Mislabeled Sample at UCSD Medical Center Leads to Release of Coronavirus-Positive Patient into the Public

One of the leading medical schools in the nation accidentally released a patient who tested positive for the cornovirus.

The incident happened at University Of California San Diego, and was the result of a miscommunication with officials at the Atlanta based Centers For Disease Control.

San Diego’s ABC 10 reports:

An evacuee who tested positive for the coronavirus in San Diego was mistakenly released back into quarantine because their test sample was mislabeled.

Four evacuees were brought from MCAS Miramar to UC San Diego Medical Center and provided samples for testing within the last week. Three of those four samples were not labeled in compliance with the same regulations between UC San Diego Health and the CDC, according to a Centers for Disease Control and Prevention spokesperson.

Because of this, when the samples were brought to the CDC in Atlanta, three of them were not immediately processed.

The CDC says the team in Atlanta then reported that the samples tested negative, when three of those samples had not actually been tested.

As those three patients were heading back to the base to finish out their 14-day quarantine orders, the mistake was discovered. Officials asked the three patients to self-isolate in their rooms while they tested their samples.

CDC officials said two samples came back negative and one was positive.

The CDC says the team in Atlanta then reported that the samples tested negative, when three of those samples had not actually been tested.

As those three patients were heading back to the base to finish out their 14-day quarantine orders, the mistake was discovered. Officials asked the three patients to self-isolate in their rooms while they tested their samples.

CDC officials said two samples came back negative and one was positive.

The patient, a female, spent the night in her room on the base, before being returned to the hospital for isolation.

UCSD Medical Center says she is in good condition and has minimal symptoms.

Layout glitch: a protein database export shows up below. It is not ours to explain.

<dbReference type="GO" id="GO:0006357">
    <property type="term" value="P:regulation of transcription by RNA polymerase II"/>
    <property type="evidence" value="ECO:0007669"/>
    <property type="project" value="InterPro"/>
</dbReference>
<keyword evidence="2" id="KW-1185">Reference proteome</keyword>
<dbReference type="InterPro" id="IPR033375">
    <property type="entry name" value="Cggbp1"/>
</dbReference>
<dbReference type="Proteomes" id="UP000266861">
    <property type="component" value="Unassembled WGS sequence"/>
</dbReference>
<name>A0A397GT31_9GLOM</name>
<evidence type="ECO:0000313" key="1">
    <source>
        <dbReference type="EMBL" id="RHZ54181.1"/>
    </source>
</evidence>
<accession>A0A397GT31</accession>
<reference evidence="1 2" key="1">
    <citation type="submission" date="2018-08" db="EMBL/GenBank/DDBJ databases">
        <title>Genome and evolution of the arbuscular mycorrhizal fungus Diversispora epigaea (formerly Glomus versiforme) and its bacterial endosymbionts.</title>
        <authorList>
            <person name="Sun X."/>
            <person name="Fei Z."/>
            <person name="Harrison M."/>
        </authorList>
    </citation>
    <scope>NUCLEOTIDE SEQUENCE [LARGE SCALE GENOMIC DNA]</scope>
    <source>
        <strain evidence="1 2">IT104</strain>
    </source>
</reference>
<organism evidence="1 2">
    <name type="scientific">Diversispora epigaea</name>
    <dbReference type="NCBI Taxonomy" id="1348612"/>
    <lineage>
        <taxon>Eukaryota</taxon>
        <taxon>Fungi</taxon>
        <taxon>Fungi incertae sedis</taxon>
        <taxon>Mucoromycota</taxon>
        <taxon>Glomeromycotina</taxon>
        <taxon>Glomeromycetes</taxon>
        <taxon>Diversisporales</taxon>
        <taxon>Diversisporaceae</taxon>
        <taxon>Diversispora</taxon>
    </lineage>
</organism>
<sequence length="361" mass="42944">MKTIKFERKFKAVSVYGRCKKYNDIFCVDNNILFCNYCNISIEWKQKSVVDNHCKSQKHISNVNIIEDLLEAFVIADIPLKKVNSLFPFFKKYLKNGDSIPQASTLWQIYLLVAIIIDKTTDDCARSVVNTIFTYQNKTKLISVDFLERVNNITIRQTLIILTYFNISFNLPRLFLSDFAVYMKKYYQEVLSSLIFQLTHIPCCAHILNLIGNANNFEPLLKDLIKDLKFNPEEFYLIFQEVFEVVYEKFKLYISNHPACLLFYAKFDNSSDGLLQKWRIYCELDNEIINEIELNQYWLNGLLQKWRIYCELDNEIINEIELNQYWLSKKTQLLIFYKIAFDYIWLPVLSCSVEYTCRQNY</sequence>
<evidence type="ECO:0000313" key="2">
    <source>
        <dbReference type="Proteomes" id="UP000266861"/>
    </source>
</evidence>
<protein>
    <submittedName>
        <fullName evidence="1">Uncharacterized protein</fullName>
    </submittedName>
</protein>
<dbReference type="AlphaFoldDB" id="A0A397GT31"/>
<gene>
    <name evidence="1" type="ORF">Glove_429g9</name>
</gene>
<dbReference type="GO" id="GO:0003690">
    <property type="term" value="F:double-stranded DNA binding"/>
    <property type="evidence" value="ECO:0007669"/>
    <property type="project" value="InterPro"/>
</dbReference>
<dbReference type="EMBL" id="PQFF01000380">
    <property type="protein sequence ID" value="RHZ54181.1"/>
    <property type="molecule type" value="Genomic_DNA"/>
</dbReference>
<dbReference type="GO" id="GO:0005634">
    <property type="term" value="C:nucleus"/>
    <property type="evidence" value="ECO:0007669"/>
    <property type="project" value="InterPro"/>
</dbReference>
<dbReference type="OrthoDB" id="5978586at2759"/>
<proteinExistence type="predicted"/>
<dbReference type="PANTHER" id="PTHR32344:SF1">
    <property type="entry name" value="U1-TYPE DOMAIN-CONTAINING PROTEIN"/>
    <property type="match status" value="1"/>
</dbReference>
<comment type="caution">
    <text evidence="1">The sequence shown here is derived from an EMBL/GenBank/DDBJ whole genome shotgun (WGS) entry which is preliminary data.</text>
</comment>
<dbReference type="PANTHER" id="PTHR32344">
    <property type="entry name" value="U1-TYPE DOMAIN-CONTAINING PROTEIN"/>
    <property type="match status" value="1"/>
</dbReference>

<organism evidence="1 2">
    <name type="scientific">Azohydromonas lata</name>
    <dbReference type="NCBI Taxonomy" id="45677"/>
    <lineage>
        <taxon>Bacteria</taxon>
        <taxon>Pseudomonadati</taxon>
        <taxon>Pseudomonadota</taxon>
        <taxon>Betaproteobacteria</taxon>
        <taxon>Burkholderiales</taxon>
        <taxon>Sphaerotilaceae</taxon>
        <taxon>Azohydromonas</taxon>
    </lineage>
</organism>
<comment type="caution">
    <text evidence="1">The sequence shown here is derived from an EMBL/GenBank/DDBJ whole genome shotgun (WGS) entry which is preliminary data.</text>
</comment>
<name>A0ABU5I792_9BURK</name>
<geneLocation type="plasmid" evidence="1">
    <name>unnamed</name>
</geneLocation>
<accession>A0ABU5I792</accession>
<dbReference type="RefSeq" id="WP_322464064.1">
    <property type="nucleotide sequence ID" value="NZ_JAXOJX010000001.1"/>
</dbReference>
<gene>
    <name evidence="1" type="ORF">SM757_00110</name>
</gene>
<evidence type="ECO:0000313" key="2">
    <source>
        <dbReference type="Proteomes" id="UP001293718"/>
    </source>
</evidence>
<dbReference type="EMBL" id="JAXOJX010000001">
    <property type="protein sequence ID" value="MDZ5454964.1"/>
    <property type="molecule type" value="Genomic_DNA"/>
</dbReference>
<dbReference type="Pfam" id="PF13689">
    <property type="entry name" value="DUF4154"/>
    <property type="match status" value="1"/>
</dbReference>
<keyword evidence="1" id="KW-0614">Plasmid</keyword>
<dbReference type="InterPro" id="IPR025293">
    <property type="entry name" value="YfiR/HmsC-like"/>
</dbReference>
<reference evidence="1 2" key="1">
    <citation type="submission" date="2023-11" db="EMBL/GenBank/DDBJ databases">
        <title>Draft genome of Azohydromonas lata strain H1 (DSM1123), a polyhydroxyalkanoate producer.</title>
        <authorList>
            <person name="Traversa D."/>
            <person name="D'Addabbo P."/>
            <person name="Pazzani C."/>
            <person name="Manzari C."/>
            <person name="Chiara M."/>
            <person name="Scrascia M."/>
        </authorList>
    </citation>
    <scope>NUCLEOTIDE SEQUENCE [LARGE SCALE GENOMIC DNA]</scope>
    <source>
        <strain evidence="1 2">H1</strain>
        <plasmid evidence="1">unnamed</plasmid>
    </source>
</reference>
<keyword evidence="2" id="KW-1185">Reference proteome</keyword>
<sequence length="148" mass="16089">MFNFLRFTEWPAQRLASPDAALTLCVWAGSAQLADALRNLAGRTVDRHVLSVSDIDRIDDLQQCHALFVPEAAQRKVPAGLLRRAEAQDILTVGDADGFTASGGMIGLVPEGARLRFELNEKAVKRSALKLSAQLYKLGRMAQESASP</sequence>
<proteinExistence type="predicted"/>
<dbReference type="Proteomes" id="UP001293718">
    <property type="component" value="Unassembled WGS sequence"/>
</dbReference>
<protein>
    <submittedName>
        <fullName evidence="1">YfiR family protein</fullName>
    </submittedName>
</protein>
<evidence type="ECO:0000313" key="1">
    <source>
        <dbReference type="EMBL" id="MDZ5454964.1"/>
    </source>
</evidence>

CDC officials are now investigating whether the woman may have come into contact with anyone after they were released for a short time. But based on what they’ve learned so far, they say it appears unlikely anyone else is at risk.

The San Diego Tribune adds:

After trading written statements in the morning, CDC officials appeared alongside UC San Diego and county public health officials in a joint news conference Tuesday evening, providing a deeper set of details, including a notice that a young girl sent to Rady Children’s Hospital Wednesday and released Friday has been readmitted. Though she tested negative last week, new symptoms, officials said, warrant a fresh test.

Officials, including Dr. Christopher Braden, the CDC’s point person on the ground in San Diego, stressed repeatedly that no member of the public was ever exposed to novel coronavirus , even though clerical confusion led to a female patient being removed from an isolation room at a UC San Diego Health hospital Sunday and then returned Monday due to a positive coronavirus test that was at first thought to be negative.

There was a mismatch, he said, between a sample-labeling process that the university used and one that the CDC uses to track the multitude of specimens that flood into its Atlanta headquarters from all over the globe.

Though the proper forms and information had been filled out in San Diego, Braden said, key “two factor” information designed to make sure that each patient’s identity is confirmed, was not present in a format that could be brought into the CDC’s automated tracking system once samples from three of the four adult university patients were sent to Atlanta.

But CDC personnel in San Diego weren’t aware of this problem when they called in to get the results for three patients whose samples, they believed, were being processed as part of a much larger group from across the nation. When word came down that all cases in that batch had come back negative, Braden said, that was solid enough confirmation that the patients could be removed from the hospital and returned to quarantine.

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